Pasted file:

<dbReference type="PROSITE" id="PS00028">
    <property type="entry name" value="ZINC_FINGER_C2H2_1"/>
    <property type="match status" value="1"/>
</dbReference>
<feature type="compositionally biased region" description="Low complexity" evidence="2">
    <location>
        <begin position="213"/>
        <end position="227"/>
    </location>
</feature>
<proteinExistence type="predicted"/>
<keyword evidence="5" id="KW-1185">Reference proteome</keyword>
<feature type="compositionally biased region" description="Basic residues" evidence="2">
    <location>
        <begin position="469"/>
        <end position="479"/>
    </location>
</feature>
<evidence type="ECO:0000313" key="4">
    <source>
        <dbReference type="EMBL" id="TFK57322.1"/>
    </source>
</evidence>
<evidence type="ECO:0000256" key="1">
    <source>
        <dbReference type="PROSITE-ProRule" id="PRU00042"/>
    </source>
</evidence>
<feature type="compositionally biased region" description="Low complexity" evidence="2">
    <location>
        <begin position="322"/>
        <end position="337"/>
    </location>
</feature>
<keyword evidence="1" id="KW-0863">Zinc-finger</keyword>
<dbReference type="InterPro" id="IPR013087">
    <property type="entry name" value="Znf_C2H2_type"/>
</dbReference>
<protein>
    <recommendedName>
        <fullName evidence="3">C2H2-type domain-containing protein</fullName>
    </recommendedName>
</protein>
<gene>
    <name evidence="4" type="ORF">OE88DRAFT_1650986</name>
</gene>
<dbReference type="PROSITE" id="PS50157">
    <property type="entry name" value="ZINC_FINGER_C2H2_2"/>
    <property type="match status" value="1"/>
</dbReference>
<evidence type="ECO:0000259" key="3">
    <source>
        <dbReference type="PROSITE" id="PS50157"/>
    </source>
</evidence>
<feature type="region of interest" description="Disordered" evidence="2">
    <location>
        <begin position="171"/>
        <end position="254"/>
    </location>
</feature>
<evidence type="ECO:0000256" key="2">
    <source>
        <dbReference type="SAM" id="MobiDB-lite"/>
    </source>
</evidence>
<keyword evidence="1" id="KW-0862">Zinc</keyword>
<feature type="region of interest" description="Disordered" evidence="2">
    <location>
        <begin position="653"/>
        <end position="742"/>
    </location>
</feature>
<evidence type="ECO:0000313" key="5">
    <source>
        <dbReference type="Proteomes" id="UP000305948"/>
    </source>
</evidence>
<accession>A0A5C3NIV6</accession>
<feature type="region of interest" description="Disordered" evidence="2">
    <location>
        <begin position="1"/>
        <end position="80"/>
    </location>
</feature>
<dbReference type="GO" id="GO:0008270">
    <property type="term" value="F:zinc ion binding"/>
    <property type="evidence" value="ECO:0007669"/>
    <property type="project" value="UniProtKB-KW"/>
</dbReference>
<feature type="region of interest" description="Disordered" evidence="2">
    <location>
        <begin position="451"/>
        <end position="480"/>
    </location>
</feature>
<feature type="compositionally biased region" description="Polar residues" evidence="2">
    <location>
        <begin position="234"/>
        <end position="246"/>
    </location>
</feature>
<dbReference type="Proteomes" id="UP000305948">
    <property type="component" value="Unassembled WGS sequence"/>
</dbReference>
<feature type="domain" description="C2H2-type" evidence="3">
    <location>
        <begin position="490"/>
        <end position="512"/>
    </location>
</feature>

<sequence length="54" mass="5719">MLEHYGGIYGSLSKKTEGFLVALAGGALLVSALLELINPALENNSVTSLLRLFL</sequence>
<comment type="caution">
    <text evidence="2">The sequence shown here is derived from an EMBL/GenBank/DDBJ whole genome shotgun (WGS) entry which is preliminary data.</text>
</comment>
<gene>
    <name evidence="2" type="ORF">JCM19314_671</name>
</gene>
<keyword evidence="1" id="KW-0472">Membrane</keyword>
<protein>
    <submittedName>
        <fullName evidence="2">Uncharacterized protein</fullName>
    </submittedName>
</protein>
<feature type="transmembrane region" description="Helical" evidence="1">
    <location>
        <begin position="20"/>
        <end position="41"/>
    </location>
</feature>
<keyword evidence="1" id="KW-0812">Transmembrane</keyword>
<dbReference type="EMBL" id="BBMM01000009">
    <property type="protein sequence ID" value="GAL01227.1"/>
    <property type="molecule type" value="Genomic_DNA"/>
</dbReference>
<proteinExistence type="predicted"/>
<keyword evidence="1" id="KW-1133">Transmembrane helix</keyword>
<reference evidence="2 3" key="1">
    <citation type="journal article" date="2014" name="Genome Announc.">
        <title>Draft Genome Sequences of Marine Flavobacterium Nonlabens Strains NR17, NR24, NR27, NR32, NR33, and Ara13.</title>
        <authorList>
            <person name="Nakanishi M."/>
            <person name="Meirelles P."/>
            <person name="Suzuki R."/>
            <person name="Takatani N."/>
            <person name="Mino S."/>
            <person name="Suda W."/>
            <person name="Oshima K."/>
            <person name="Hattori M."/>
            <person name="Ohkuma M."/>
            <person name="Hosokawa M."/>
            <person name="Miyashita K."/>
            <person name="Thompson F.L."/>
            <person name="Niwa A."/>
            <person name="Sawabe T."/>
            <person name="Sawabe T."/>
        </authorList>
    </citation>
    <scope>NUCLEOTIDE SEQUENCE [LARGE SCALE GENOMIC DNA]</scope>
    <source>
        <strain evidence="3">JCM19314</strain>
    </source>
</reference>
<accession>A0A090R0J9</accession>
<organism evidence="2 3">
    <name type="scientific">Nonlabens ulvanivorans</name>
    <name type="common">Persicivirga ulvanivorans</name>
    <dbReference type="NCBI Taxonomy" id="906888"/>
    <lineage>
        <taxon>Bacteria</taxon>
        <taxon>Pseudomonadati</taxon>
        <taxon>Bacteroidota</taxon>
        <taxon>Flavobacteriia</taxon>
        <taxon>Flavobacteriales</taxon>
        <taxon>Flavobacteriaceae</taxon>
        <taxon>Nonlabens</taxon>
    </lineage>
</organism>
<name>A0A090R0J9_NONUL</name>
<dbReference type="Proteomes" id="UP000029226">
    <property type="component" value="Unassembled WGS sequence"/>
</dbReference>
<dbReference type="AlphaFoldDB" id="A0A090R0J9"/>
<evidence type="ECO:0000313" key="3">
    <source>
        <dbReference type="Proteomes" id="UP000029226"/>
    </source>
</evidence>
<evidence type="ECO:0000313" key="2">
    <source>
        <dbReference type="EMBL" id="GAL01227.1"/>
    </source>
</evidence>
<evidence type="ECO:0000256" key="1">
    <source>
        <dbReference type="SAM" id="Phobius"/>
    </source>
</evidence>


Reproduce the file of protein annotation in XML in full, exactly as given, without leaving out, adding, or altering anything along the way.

<dbReference type="PROSITE" id="PS00028">
    <property type="entry name" value="ZINC_FINGER_C2H2_1"/>
    <property type="match status" value="1"/>
</dbReference>
<feature type="compositionally biased region" description="Low complexity" evidence="2">
    <location>
        <begin position="213"/>
        <end position="227"/>
    </location>
</feature>
<proteinExistence type="predicted"/>
<keyword evidence="5" id="KW-1185">Reference proteome</keyword>
<feature type="compositionally biased region" description="Basic residues" evidence="2">
    <location>
        <begin position="469"/>
        <end position="479"/>
    </location>
</feature>
<evidence type="ECO:0000313" key="4">
    <source>
        <dbReference type="EMBL" id="TFK57322.1"/>
    </source>
</evidence>
<evidence type="ECO:0000256" key="1">
    <source>
        <dbReference type="PROSITE-ProRule" id="PRU00042"/>
    </source>
</evidence>
<feature type="compositionally biased region" description="Low complexity" evidence="2">
    <location>
        <begin position="322"/>
        <end position="337"/>
    </location>
</feature>
<keyword evidence="1" id="KW-0863">Zinc-finger</keyword>
<dbReference type="InterPro" id="IPR013087">
    <property type="entry name" value="Znf_C2H2_type"/>
</dbReference>
<protein>
    <recommendedName>
        <fullName evidence="3">C2H2-type domain-containing protein</fullName>
    </recommendedName>
</protein>
<gene>
    <name evidence="4" type="ORF">OE88DRAFT_1650986</name>
</gene>
<dbReference type="PROSITE" id="PS50157">
    <property type="entry name" value="ZINC_FINGER_C2H2_2"/>
    <property type="match status" value="1"/>
</dbReference>
<evidence type="ECO:0000259" key="3">
    <source>
        <dbReference type="PROSITE" id="PS50157"/>
    </source>
</evidence>
<feature type="region of interest" description="Disordered" evidence="2">
    <location>
        <begin position="171"/>
        <end position="254"/>
    </location>
</feature>
<evidence type="ECO:0000256" key="2">
    <source>
        <dbReference type="SAM" id="MobiDB-lite"/>
    </source>
</evidence>
<keyword evidence="1" id="KW-0862">Zinc</keyword>
<feature type="region of interest" description="Disordered" evidence="2">
    <location>
        <begin position="653"/>
        <end position="742"/>
    </location>
</feature>
<evidence type="ECO:0000313" key="5">
    <source>
        <dbReference type="Proteomes" id="UP000305948"/>
    </source>
</evidence>
<accession>A0A5C3NIV6</accession>
<feature type="region of interest" description="Disordered" evidence="2">
    <location>
        <begin position="1"/>
        <end position="80"/>
    </location>
</feature>
<dbReference type="GO" id="GO:0008270">
    <property type="term" value="F:zinc ion binding"/>
    <property type="evidence" value="ECO:0007669"/>
    <property type="project" value="UniProtKB-KW"/>
</dbReference>
<feature type="region of interest" description="Disordered" evidence="2">
    <location>
        <begin position="451"/>
        <end position="480"/>
    </location>
</feature>
<feature type="compositionally biased region" description="Polar residues" evidence="2">
    <location>
        <begin position="234"/>
        <end position="246"/>
    </location>
</feature>
<dbReference type="Proteomes" id="UP000305948">
    <property type="component" value="Unassembled WGS sequence"/>
</dbReference>
<feature type="domain" description="C2H2-type" evidence="3">
    <location>
        <begin position="490"/>
        <end position="512"/>
    </location>
</feature>

<sequence length="54" mass="5719">MLEHYGGIYGSLSKKTEGFLVALAGGALLVSALLELINPALENNSVTSLLRLFL</sequence>
<comment type="caution">
    <text evidence="2">The sequence shown here is derived from an EMBL/GenBank/DDBJ whole genome shotgun (WGS) entry which is preliminary data.</text>
</comment>
<gene>
    <name evidence="2" type="ORF">JCM19314_671</name>
</gene>
<keyword evidence="1" id="KW-0472">Membrane</keyword>
<protein>
    <submittedName>
        <fullName evidence="2">Uncharacterized protein</fullName>
    </submittedName>
</protein>
<feature type="transmembrane region" description="Helical" evidence="1">
    <location>
        <begin position="20"/>
        <end position="41"/>
    </location>
</feature>
<keyword evidence="1" id="KW-0812">Transmembrane</keyword>
<dbReference type="EMBL" id="BBMM01000009">
    <property type="protein sequence ID" value="GAL01227.1"/>
    <property type="molecule type" value="Genomic_DNA"/>
</dbReference>
<proteinExistence type="predicted"/>
<keyword evidence="1" id="KW-1133">Transmembrane helix</keyword>
<reference evidence="2 3" key="1">
    <citation type="journal article" date="2014" name="Genome Announc.">
        <title>Draft Genome Sequences of Marine Flavobacterium Nonlabens Strains NR17, NR24, NR27, NR32, NR33, and Ara13.</title>
        <authorList>
            <person name="Nakanishi M."/>
            <person name="Meirelles P."/>
            <person name="Suzuki R."/>
            <person name="Takatani N."/>
            <person name="Mino S."/>
            <person name="Suda W."/>
            <person name="Oshima K."/>
            <person name="Hattori M."/>
            <person name="Ohkuma M."/>
            <person name="Hosokawa M."/>
            <person name="Miyashita K."/>
            <person name="Thompson F.L."/>
            <person name="Niwa A."/>
            <person name="Sawabe T."/>
            <person name="Sawabe T."/>
        </authorList>
    </citation>
    <scope>NUCLEOTIDE SEQUENCE [LARGE SCALE GENOMIC DNA]</scope>
    <source>
        <strain evidence="3">JCM19314</strain>
    </source>
</reference>
<accession>A0A090R0J9</accession>
<organism evidence="2 3">
    <name type="scientific">Nonlabens ulvanivorans</name>
    <name type="common">Persicivirga ulvanivorans</name>
    <dbReference type="NCBI Taxonomy" id="906888"/>
    <lineage>
        <taxon>Bacteria</taxon>
        <taxon>Pseudomonadati</taxon>
        <taxon>Bacteroidota</taxon>
        <taxon>Flavobacteriia</taxon>
        <taxon>Flavobacteriales</taxon>
        <taxon>Flavobacteriaceae</taxon>
        <taxon>Nonlabens</taxon>
    </lineage>
</organism>
<name>A0A090R0J9_NONUL</name>
<dbReference type="Proteomes" id="UP000029226">
    <property type="component" value="Unassembled WGS sequence"/>
</dbReference>
<dbReference type="AlphaFoldDB" id="A0A090R0J9"/>
<evidence type="ECO:0000313" key="3">
    <source>
        <dbReference type="Proteomes" id="UP000029226"/>
    </source>
</evidence>
<evidence type="ECO:0000313" key="2">
    <source>
        <dbReference type="EMBL" id="GAL01227.1"/>
    </source>
</evidence>
<evidence type="ECO:0000256" key="1">
    <source>
        <dbReference type="SAM" id="Phobius"/>
    </source>
</evidence>